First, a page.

Karl Rove: 1 in 20 US workers is here illegally

That would be 5% of the US workforce. If it’s true, it’s mostly thanks to policies that he and President Bush supported, or it’s because of malignant neglect of US immigration law going back decades, but accelerated on Bush’s watch.

Rove, in a select public appearance, told the crowd of more than 150 gathered at the University of Texas at Tyler on Tuesday that 1 of every 20 workers in the United States is here illegally.

Not from crossing over the Mexican border, he said.

From flying in from another country with a legal visa and overstaying it, he said.

“If you are an illegal alien, you are more likely to be working than if you are a legal U.S. citizen,” Rove said. “People are scared to death that America isn’t going to be American.”

This will require some unpacking. Of the estimate 12 to 20 million illegal aliens currently in the US, NumbersUSA estimates that 69% are Mexican. Did they come to the US by airplane and overstay a legal visa, or did they just walk across the unsecured border without any visa at all, and then obtain fraudulent documents or steal the identities of US citizens and legal immigrants? Regarding Rove’s last quote, that fear is based on the fact that assimilation is no longer asked of immigrants.

Rove wasn’t alone in stumping for illegal aliens. Texas employers and other pols joined in.

“I hear people say we should send those people back to where they came from,” said [Larry] Durrett, president of Jacksonville-based Southern Multifoods and owner of about 30 Taco Bells and KFC restaurants in Fort Worth.

“We can’t. We’d shut down.”

Durrett and others — including former White House adviser Karl Rove and U.S. Sen. John Cornyn of Texas — spoke Tuesday about the need to fix what many call a “broken” immigration system during a Texas Employers for Immigration Reform summit in Tyler.

Many said they hope that any solution will allow workers from other countries to stay here to help meet U.S. work-force needs.

This is the Wall Street Journal side of the open borders debate, which discounts security arguments in favor of keeping the flow of illegals coming to keep wages depressed. Our side has the numbers, but their side is armed with clout and dollars.

Texas Association of Business President Bill Hammond said he believes that three components are crucial to a comprehensive immigration plan:

Border security, which includes allowing enough legal immigrants into Texas to meet the state’s work force needs.

Allowing immigrants already working in the United States to “come out of the shadows” and work here legally.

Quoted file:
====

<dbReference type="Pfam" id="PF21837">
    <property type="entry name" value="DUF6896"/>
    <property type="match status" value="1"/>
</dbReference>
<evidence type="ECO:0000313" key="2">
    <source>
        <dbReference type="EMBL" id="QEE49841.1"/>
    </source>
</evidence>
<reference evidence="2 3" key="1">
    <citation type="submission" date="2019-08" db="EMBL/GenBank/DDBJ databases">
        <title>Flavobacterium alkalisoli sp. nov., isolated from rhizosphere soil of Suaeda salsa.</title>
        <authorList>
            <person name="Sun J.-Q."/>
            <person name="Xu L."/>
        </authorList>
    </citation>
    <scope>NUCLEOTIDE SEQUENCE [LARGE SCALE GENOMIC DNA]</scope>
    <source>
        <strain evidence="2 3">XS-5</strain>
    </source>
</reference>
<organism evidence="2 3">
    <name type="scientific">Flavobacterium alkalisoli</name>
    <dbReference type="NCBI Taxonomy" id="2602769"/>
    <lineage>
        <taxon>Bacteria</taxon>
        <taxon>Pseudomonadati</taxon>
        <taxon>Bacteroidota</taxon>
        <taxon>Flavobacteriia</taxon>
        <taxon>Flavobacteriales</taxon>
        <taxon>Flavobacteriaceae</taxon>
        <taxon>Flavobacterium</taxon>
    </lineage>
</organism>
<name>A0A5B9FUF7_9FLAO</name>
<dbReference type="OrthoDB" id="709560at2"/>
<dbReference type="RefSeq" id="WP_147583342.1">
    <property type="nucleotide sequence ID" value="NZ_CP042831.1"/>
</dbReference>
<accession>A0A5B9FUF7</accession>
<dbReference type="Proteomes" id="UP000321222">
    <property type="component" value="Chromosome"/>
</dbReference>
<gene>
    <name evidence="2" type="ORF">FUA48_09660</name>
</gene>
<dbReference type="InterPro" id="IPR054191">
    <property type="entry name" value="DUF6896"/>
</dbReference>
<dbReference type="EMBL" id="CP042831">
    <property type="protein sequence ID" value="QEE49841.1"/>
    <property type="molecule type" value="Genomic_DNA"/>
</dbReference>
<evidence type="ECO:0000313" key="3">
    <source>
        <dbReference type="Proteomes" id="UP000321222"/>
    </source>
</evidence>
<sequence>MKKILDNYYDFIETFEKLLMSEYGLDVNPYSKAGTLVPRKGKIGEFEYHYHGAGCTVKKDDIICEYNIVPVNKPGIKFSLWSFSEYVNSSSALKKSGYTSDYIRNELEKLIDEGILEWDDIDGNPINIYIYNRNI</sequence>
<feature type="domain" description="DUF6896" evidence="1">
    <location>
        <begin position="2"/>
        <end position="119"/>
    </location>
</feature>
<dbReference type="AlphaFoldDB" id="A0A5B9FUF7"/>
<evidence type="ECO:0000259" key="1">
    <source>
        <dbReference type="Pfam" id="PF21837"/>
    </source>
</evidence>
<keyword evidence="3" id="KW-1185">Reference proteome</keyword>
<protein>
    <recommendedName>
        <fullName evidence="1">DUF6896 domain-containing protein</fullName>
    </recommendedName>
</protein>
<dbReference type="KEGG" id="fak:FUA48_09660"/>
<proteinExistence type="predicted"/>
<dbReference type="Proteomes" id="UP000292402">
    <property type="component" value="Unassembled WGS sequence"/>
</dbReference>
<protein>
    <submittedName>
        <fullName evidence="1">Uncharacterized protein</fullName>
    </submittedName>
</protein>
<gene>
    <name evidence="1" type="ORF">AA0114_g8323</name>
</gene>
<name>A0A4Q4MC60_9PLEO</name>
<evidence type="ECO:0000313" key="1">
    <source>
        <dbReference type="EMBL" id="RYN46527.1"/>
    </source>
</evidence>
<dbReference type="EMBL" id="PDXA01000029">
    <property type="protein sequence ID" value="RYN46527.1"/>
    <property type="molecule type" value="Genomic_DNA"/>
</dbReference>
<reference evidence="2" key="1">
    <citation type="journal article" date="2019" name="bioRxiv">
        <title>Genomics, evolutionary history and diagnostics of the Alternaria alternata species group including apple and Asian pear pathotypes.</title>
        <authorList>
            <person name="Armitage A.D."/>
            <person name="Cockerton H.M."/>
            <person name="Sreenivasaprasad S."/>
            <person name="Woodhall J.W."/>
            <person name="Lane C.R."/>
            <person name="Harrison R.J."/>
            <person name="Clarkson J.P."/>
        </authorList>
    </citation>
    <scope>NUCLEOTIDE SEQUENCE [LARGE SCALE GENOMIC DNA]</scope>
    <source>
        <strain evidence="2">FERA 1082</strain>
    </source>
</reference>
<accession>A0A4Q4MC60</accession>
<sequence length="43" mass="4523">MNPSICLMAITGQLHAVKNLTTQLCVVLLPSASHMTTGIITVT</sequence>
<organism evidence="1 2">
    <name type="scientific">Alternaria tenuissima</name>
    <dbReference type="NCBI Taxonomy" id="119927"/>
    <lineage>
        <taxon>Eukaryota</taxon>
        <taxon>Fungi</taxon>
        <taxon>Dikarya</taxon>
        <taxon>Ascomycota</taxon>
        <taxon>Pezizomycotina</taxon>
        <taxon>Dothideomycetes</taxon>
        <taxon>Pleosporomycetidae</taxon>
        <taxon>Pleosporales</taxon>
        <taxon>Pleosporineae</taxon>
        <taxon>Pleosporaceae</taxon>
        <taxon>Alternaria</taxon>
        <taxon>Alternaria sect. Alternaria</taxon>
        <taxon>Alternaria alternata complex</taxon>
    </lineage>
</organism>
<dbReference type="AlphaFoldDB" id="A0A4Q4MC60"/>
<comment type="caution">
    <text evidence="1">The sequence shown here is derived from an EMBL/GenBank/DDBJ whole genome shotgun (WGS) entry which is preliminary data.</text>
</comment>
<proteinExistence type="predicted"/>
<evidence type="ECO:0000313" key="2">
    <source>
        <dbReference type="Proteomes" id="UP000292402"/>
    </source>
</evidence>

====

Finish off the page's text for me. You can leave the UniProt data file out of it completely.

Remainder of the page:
Creating a new program to help employers easily determine which workers are legally working in the United States, so they don’t have to serve as immigration police.

“Comprehensive immigration reform is essential to the future economy of Texas,” Hammond said. “We are calling on Congress today.”

Caught between the voters’ numbers and big business’ dollars, what’s a poor politician to do?

[Senator John] Cornyn said finding a solution is “a matter of tremendous national importance.”

But he said Congress must have something to go on, to show the direction a majority of U.S. citizens would like the government to follow.

You need something to go on, Senator? How about this?

In Iowa, eighty-six percent of Republicans described immigration as a very or somewhat serious problem facing the country; fifty-nine percent of Democrats said the same thing. The New York Times/CBS News poll PDF; November 2-12, 2007

Sixty-three percent of likely American voters believe illegal immigration is a major problem. McLaughlin & Associates poll; April 12-15, 2007

Seventy-four percent of likely American voters agree with the following statement: “We have to stop the flow of illegals before we address what to do about those who already are here.” McLaughlin & Associates poll; April 12-15, 2007

Fifty-nine percent of Americans polled believe the more effective way to deal with the potential treat to national security posed by millions of illegal immigrants living within the United States is to crack down on illegal immigration by toughening the enforcement of existing laws, deporting illegal immigrants and prosecuting the employers who illegally employ workers.
UPI/Zogby Poll; April 13-16, 2007

Fifty-three percent of California voters favor a policy of rounding-up and deporting illegal aliens.
Field Poll PDF; March 20-31, 2007

Most California voters continue to consider illegal immigration a serious problem, with forty-nine percent rating it very serious and twenty-eight percent somewhat serious.
Field Poll PDF; March 20-31, 2007

Fifty-four percent of Americans polled believe illegal aliens harm the nation’s economy.
Los Angeles Times/Bloomberg Poll; April 5-9, 2007

There’s more where that came from, with links provided for each data point.